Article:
The U.S. electricity future is challenged by aberrant weather and growing demand.
— Llewellyn King
WASHINGTON DC, USA, September 4, 2023/EINPresswire.com/ — U.S. electric utilities are in for a transformative future which, at times, will be convulsive as the pressures on the sector mount.
These pressures include but may not be limited to:
1. Efforts to close fossil generation and substitute it with renewables and small modular reactors, if they are available.
2. An expectation in government and the public that by 2050, electricity will have reached net zero in greenhouse gas emissions.
3. Supply-side shortages of many things, from rare earths for wind turbines and batteries to bulk power equipment, and even pole-top transformers.
4. Evidence shows that demand for electricity could double or triple by 2050, as most things are electrified, including personal cars, intracity deliveries and manufacturing — including energy-intensive steel and cement manufacturing.
Aberrant, destructive weather will bear down on utilities, testing their resilience.
Set that in the context of this summer, when much of the country endured record heat for record long periods of time. The electric supply system came through without major outages, although California and Texas at times asked for voluntary cutbacks.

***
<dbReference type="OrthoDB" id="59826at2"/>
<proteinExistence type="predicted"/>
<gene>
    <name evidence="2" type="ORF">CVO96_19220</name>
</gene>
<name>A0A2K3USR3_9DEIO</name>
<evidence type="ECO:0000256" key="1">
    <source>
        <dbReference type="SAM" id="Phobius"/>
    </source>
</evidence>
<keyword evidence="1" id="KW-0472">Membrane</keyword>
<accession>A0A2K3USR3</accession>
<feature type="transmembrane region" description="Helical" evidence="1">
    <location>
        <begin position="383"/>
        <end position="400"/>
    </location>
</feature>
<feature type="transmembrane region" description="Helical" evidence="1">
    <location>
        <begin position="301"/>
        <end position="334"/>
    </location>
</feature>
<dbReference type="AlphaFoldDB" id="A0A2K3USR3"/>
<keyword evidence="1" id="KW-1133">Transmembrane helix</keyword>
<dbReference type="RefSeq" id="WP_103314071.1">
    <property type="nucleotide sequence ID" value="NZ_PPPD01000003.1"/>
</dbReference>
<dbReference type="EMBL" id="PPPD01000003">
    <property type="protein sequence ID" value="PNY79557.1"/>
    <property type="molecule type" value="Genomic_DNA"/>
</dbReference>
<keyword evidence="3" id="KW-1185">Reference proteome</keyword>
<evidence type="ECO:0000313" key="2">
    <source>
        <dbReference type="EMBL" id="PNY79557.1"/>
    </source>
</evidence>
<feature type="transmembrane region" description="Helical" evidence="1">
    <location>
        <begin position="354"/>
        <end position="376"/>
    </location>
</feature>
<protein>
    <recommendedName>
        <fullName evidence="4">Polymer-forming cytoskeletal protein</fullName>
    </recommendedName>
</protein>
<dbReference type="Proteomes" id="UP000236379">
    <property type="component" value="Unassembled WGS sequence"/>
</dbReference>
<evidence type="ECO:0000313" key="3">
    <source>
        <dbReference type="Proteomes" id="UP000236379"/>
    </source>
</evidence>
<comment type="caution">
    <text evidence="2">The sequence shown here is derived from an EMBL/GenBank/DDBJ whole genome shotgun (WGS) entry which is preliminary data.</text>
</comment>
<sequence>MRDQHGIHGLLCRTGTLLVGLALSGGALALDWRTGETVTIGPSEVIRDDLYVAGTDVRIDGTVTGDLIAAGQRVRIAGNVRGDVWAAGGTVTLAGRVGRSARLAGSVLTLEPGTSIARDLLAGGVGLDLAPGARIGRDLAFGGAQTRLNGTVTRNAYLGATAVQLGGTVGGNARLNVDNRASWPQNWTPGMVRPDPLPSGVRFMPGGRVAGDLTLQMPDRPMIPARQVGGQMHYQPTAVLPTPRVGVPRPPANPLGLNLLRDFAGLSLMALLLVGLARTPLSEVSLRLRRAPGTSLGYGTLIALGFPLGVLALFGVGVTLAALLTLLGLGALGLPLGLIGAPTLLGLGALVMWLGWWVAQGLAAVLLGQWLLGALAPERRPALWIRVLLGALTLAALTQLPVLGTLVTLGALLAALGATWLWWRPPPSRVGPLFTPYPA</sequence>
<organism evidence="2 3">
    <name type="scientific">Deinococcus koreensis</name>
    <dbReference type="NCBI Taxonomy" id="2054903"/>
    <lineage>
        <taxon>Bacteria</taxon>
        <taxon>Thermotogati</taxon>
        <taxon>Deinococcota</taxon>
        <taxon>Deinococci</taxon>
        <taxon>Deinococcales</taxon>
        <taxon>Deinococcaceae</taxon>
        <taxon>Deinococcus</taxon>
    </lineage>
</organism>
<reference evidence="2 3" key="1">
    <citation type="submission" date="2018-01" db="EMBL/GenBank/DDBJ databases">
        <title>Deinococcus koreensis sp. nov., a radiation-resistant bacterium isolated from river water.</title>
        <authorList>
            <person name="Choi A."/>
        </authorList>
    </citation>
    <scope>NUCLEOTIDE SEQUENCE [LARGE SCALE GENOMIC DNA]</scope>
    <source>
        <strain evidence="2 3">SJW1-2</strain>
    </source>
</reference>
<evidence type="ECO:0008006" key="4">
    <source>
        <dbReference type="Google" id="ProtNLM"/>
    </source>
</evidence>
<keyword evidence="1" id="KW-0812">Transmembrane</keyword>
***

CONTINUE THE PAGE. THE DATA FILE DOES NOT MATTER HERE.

The system was stressed, and every sector ran flat out at maximum capacity. Gas consumption jumped from just under 40 percent of the national fuel mix to well over it, and coal went from 18 percent to 20 percent of the mix.
The future suggests that massive, transformative changes are in store for the utilities — and they must begin at once.
The United States Energy Association will hold a critically important virtual press briefing on how these impacts will transform the future of utilities on Sept. 12 at noon Eastern Daylight Time.
What will happen? Will there be technological fixes for these challenges or will expectations of reducing fossil fuel use be shelved?
Experts in the field — from utility leaders to technical wizards to prognosticators will be interviewed by senior reporters who cover energy in an information-rich session. Mark Menezes, USEA President and CEO, and a former deputy secretary of energy, will join in as appropriate. Journalist Llewellyn King has organized and will host the briefing.
“The transformative future of utilities will affect every American and every American business,” King says.
Melanie Kenderdine, Principal & Executive Vice President, Energy Futures Initiative
Howard Gugel, Vice President, NERC
Rudy Garza, President & CEO, CPS Energy, San Antonio, Texas
David Nagle, President & CEO, Rayburn Electric Cooperative, Rockwall, Texas
Elliot Roseman, Program Manager, USEA
Joern Tinnemeyer, Chief Technology Officer & Senior Vice President, EnerSys
Matthew Daly, The Associated Press
Jennifer Hiller, The Wall Street Journal
Herman Trabish, Utility Dive
Ken Silverstein, Forbes
The briefing on Zoom is open to the press and the public. A recording will be available on the USEA website following the briefing.